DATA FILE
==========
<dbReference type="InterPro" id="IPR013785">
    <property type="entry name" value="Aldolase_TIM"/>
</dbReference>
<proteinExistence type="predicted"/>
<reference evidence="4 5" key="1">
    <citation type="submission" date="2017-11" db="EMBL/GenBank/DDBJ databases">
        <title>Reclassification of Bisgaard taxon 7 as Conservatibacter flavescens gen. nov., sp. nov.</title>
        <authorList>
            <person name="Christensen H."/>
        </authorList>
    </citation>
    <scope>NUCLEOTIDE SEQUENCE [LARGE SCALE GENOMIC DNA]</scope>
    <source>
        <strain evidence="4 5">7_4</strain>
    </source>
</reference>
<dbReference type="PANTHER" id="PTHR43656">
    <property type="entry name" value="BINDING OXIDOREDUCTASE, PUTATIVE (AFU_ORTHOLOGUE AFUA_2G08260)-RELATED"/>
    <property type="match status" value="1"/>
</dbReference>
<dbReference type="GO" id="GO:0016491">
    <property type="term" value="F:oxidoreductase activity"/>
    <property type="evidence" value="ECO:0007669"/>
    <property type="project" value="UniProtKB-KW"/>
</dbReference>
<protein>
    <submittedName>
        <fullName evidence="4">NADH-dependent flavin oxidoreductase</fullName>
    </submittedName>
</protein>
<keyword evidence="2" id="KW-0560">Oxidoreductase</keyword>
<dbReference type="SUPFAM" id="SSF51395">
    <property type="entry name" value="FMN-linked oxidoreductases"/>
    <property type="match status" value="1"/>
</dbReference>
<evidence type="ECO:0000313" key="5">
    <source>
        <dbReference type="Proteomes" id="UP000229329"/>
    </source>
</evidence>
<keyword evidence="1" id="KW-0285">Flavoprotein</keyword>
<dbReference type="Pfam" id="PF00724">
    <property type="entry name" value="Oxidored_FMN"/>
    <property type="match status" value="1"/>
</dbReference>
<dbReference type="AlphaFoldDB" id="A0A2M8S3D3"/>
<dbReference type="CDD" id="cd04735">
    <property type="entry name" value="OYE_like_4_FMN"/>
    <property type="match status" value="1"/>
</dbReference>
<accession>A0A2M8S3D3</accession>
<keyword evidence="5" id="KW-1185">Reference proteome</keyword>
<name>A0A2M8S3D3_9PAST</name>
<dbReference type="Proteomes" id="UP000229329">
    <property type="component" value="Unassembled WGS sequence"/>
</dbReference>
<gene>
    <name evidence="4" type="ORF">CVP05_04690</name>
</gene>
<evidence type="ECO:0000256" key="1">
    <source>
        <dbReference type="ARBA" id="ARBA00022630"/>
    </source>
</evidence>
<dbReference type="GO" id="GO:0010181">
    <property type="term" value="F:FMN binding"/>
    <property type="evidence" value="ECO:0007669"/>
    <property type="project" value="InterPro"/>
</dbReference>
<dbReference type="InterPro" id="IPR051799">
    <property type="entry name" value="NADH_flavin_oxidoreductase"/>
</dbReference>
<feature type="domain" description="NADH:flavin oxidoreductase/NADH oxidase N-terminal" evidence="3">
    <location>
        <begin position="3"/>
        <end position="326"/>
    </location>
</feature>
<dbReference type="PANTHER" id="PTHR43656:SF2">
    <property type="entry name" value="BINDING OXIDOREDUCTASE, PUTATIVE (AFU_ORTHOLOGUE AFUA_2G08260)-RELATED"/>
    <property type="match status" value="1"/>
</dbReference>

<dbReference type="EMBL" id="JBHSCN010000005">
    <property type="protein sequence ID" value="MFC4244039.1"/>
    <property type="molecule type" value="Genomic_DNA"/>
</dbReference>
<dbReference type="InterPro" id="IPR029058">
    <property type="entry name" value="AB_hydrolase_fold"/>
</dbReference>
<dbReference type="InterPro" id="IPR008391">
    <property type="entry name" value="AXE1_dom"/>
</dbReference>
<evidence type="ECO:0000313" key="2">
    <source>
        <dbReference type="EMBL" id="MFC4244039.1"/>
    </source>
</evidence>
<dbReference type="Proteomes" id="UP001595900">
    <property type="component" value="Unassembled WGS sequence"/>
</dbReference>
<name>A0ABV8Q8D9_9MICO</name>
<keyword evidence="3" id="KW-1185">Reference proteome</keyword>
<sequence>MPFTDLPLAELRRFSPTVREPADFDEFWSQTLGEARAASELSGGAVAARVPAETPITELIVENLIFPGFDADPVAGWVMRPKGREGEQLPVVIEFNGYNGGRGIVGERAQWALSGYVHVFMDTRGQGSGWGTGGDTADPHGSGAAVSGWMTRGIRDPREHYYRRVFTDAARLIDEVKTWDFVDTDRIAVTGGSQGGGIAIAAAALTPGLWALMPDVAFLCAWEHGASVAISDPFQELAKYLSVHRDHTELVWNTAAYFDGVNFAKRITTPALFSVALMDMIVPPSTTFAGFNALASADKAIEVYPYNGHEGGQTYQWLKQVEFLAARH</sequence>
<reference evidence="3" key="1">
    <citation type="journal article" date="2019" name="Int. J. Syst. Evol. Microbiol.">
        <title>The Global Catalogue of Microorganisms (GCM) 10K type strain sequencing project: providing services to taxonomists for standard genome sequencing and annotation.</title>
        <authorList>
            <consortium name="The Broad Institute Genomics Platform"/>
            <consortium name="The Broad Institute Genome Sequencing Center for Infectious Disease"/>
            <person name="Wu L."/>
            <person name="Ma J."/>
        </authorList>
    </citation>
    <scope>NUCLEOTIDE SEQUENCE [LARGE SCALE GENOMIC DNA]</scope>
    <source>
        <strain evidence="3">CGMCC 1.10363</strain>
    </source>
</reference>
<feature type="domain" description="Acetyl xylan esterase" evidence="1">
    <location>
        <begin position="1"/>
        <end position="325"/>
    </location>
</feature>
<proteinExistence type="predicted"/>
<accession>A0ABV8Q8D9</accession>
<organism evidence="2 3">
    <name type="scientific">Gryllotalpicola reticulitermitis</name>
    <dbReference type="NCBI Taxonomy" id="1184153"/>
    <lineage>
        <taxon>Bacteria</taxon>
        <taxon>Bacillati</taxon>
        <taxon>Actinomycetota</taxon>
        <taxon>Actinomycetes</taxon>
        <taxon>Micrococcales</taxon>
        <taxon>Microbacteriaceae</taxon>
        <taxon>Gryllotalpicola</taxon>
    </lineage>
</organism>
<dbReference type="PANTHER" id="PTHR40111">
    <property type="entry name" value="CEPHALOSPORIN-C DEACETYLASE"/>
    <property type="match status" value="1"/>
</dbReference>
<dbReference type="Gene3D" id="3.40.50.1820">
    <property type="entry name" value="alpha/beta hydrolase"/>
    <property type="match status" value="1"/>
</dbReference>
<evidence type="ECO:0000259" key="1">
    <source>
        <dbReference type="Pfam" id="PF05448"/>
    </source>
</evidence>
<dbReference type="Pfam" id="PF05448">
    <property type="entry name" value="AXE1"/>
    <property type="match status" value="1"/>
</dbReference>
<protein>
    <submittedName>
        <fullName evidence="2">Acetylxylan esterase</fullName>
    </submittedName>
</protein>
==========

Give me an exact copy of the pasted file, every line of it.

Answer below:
<dbReference type="InterPro" id="IPR013785">
    <property type="entry name" value="Aldolase_TIM"/>
</dbReference>
<proteinExistence type="predicted"/>
<reference evidence="4 5" key="1">
    <citation type="submission" date="2017-11" db="EMBL/GenBank/DDBJ databases">
        <title>Reclassification of Bisgaard taxon 7 as Conservatibacter flavescens gen. nov., sp. nov.</title>
        <authorList>
            <person name="Christensen H."/>
        </authorList>
    </citation>
    <scope>NUCLEOTIDE SEQUENCE [LARGE SCALE GENOMIC DNA]</scope>
    <source>
        <strain evidence="4 5">7_4</strain>
    </source>
</reference>
<dbReference type="PANTHER" id="PTHR43656">
    <property type="entry name" value="BINDING OXIDOREDUCTASE, PUTATIVE (AFU_ORTHOLOGUE AFUA_2G08260)-RELATED"/>
    <property type="match status" value="1"/>
</dbReference>
<dbReference type="GO" id="GO:0016491">
    <property type="term" value="F:oxidoreductase activity"/>
    <property type="evidence" value="ECO:0007669"/>
    <property type="project" value="UniProtKB-KW"/>
</dbReference>
<protein>
    <submittedName>
        <fullName evidence="4">NADH-dependent flavin oxidoreductase</fullName>
    </submittedName>
</protein>
<keyword evidence="2" id="KW-0560">Oxidoreductase</keyword>
<dbReference type="SUPFAM" id="SSF51395">
    <property type="entry name" value="FMN-linked oxidoreductases"/>
    <property type="match status" value="1"/>
</dbReference>
<evidence type="ECO:0000313" key="5">
    <source>
        <dbReference type="Proteomes" id="UP000229329"/>
    </source>
</evidence>
<keyword evidence="1" id="KW-0285">Flavoprotein</keyword>
<dbReference type="Pfam" id="PF00724">
    <property type="entry name" value="Oxidored_FMN"/>
    <property type="match status" value="1"/>
</dbReference>
<dbReference type="AlphaFoldDB" id="A0A2M8S3D3"/>
<dbReference type="CDD" id="cd04735">
    <property type="entry name" value="OYE_like_4_FMN"/>
    <property type="match status" value="1"/>
</dbReference>
<accession>A0A2M8S3D3</accession>
<keyword evidence="5" id="KW-1185">Reference proteome</keyword>
<name>A0A2M8S3D3_9PAST</name>
<dbReference type="Proteomes" id="UP000229329">
    <property type="component" value="Unassembled WGS sequence"/>
</dbReference>
<gene>
    <name evidence="4" type="ORF">CVP05_04690</name>
</gene>
<evidence type="ECO:0000256" key="1">
    <source>
        <dbReference type="ARBA" id="ARBA00022630"/>
    </source>
</evidence>
<dbReference type="GO" id="GO:0010181">
    <property type="term" value="F:FMN binding"/>
    <property type="evidence" value="ECO:0007669"/>
    <property type="project" value="InterPro"/>
</dbReference>
<dbReference type="InterPro" id="IPR051799">
    <property type="entry name" value="NADH_flavin_oxidoreductase"/>
</dbReference>
<feature type="domain" description="NADH:flavin oxidoreductase/NADH oxidase N-terminal" evidence="3">
    <location>
        <begin position="3"/>
        <end position="326"/>
    </location>
</feature>
<dbReference type="PANTHER" id="PTHR43656:SF2">
    <property type="entry name" value="BINDING OXIDOREDUCTASE, PUTATIVE (AFU_ORTHOLOGUE AFUA_2G08260)-RELATED"/>
    <property type="match status" value="1"/>
</dbReference>

<dbReference type="EMBL" id="JBHSCN010000005">
    <property type="protein sequence ID" value="MFC4244039.1"/>
    <property type="molecule type" value="Genomic_DNA"/>
</dbReference>
<dbReference type="InterPro" id="IPR029058">
    <property type="entry name" value="AB_hydrolase_fold"/>
</dbReference>
<dbReference type="InterPro" id="IPR008391">
    <property type="entry name" value="AXE1_dom"/>
</dbReference>
<evidence type="ECO:0000313" key="2">
    <source>
        <dbReference type="EMBL" id="MFC4244039.1"/>
    </source>
</evidence>
<dbReference type="Proteomes" id="UP001595900">
    <property type="component" value="Unassembled WGS sequence"/>
</dbReference>
<name>A0ABV8Q8D9_9MICO</name>
<keyword evidence="3" id="KW-1185">Reference proteome</keyword>
<sequence>MPFTDLPLAELRRFSPTVREPADFDEFWSQTLGEARAASELSGGAVAARVPAETPITELIVENLIFPGFDADPVAGWVMRPKGREGEQLPVVIEFNGYNGGRGIVGERAQWALSGYVHVFMDTRGQGSGWGTGGDTADPHGSGAAVSGWMTRGIRDPREHYYRRVFTDAARLIDEVKTWDFVDTDRIAVTGGSQGGGIAIAAAALTPGLWALMPDVAFLCAWEHGASVAISDPFQELAKYLSVHRDHTELVWNTAAYFDGVNFAKRITTPALFSVALMDMIVPPSTTFAGFNALASADKAIEVYPYNGHEGGQTYQWLKQVEFLAARH</sequence>
<reference evidence="3" key="1">
    <citation type="journal article" date="2019" name="Int. J. Syst. Evol. Microbiol.">
        <title>The Global Catalogue of Microorganisms (GCM) 10K type strain sequencing project: providing services to taxonomists for standard genome sequencing and annotation.</title>
        <authorList>
            <consortium name="The Broad Institute Genomics Platform"/>
            <consortium name="The Broad Institute Genome Sequencing Center for Infectious Disease"/>
            <person name="Wu L."/>
            <person name="Ma J."/>
        </authorList>
    </citation>
    <scope>NUCLEOTIDE SEQUENCE [LARGE SCALE GENOMIC DNA]</scope>
    <source>
        <strain evidence="3">CGMCC 1.10363</strain>
    </source>
</reference>
<feature type="domain" description="Acetyl xylan esterase" evidence="1">
    <location>
        <begin position="1"/>
        <end position="325"/>
    </location>
</feature>
<proteinExistence type="predicted"/>
<accession>A0ABV8Q8D9</accession>
<organism evidence="2 3">
    <name type="scientific">Gryllotalpicola reticulitermitis</name>
    <dbReference type="NCBI Taxonomy" id="1184153"/>
    <lineage>
        <taxon>Bacteria</taxon>
        <taxon>Bacillati</taxon>
        <taxon>Actinomycetota</taxon>
        <taxon>Actinomycetes</taxon>
        <taxon>Micrococcales</taxon>
        <taxon>Microbacteriaceae</taxon>
        <taxon>Gryllotalpicola</taxon>
    </lineage>
</organism>
<dbReference type="PANTHER" id="PTHR40111">
    <property type="entry name" value="CEPHALOSPORIN-C DEACETYLASE"/>
    <property type="match status" value="1"/>
</dbReference>
<dbReference type="Gene3D" id="3.40.50.1820">
    <property type="entry name" value="alpha/beta hydrolase"/>
    <property type="match status" value="1"/>
</dbReference>
<evidence type="ECO:0000259" key="1">
    <source>
        <dbReference type="Pfam" id="PF05448"/>
    </source>
</evidence>
<dbReference type="Pfam" id="PF05448">
    <property type="entry name" value="AXE1"/>
    <property type="match status" value="1"/>
</dbReference>
<protein>
    <submittedName>
        <fullName evidence="2">Acetylxylan esterase</fullName>
    </submittedName>
</protein>